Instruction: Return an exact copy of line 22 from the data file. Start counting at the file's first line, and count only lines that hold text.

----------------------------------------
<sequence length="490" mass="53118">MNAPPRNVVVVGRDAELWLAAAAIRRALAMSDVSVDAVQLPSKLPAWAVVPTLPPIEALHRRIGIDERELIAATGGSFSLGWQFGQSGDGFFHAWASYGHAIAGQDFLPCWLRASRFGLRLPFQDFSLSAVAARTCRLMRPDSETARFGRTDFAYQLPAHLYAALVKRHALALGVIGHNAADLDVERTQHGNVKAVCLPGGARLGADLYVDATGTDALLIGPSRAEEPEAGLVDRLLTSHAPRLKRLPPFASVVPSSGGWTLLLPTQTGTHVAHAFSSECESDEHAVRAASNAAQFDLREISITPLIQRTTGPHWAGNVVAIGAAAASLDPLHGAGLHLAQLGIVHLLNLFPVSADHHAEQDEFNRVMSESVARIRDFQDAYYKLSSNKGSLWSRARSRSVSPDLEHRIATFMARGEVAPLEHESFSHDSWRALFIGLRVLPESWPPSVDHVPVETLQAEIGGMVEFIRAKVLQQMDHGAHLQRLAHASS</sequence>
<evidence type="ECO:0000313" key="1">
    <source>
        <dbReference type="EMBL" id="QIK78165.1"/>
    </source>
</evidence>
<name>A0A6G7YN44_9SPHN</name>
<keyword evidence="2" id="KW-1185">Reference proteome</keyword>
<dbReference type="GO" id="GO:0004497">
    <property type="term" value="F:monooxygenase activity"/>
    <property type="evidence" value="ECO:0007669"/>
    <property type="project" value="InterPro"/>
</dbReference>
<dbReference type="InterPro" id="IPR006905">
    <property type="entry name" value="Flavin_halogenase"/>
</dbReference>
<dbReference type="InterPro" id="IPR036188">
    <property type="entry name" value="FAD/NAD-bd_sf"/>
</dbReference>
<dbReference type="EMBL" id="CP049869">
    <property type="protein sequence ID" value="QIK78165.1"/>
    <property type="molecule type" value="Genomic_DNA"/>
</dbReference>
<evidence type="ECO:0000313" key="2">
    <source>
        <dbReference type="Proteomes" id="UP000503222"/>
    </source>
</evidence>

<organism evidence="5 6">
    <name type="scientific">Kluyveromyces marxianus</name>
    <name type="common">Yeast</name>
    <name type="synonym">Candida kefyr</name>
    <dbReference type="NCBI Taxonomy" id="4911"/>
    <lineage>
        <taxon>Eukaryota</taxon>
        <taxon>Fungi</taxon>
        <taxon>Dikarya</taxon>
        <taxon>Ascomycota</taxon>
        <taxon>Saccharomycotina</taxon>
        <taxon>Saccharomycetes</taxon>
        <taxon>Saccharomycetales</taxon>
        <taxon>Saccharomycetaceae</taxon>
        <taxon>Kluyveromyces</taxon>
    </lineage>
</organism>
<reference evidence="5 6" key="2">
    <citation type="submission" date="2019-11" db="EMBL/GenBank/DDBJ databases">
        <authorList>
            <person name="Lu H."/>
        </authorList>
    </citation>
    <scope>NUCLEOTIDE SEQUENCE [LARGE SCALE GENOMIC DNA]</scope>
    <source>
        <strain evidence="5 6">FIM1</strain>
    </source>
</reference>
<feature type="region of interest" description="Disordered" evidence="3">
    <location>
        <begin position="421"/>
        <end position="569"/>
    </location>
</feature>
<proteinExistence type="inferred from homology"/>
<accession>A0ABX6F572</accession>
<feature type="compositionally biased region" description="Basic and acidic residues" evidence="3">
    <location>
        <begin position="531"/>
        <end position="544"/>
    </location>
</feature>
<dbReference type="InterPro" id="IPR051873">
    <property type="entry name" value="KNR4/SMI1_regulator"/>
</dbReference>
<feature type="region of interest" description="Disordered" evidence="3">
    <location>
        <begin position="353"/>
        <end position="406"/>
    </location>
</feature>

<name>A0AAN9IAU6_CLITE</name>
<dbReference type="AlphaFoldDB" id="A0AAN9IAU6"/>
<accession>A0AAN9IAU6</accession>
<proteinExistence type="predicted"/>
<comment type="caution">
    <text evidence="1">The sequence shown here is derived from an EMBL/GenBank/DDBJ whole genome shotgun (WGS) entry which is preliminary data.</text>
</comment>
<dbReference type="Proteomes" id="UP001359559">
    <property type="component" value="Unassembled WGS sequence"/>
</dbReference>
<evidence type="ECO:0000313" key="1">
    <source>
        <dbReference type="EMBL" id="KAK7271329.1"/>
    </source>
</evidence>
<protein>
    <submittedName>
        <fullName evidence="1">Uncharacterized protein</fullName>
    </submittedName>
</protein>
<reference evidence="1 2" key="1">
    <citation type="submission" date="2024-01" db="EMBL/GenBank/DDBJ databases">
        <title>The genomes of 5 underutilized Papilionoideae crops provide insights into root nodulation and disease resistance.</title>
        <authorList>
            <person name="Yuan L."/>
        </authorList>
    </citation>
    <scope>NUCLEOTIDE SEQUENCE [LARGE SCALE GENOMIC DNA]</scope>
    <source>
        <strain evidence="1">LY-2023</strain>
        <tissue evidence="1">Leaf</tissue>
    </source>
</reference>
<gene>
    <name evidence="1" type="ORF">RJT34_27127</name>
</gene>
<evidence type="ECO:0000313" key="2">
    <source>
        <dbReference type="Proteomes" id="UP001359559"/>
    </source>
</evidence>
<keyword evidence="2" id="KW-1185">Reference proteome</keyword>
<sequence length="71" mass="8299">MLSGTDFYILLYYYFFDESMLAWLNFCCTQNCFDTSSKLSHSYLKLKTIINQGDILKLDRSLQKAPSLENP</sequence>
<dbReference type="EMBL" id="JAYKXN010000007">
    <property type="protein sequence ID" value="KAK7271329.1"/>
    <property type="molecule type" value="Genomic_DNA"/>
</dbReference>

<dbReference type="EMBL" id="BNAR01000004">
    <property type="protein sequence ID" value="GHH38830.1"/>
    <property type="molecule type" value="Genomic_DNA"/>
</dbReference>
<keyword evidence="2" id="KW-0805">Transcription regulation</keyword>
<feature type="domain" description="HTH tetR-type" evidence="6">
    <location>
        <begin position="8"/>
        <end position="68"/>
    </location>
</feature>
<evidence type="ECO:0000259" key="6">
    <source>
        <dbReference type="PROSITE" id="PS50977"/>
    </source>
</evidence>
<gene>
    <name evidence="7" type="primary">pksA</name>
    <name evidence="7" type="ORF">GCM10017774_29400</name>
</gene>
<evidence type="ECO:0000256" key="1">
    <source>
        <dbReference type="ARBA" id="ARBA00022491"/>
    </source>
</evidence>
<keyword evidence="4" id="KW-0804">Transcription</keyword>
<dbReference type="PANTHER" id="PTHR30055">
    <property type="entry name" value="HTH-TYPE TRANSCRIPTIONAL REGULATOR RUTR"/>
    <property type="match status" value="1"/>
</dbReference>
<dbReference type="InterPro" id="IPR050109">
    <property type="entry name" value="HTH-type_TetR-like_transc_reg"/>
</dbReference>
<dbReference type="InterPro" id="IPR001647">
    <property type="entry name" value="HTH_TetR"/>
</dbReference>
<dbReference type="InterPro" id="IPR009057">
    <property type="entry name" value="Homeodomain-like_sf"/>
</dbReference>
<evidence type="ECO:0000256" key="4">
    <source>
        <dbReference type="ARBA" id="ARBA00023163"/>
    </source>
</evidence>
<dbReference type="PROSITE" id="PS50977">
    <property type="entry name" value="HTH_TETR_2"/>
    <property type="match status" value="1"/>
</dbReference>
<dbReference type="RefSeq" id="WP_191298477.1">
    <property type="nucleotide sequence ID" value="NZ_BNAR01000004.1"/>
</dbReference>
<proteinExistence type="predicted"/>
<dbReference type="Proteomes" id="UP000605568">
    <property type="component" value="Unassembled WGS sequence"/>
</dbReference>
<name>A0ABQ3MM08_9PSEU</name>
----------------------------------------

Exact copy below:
    <property type="molecule type" value="Genomic_DNA"/>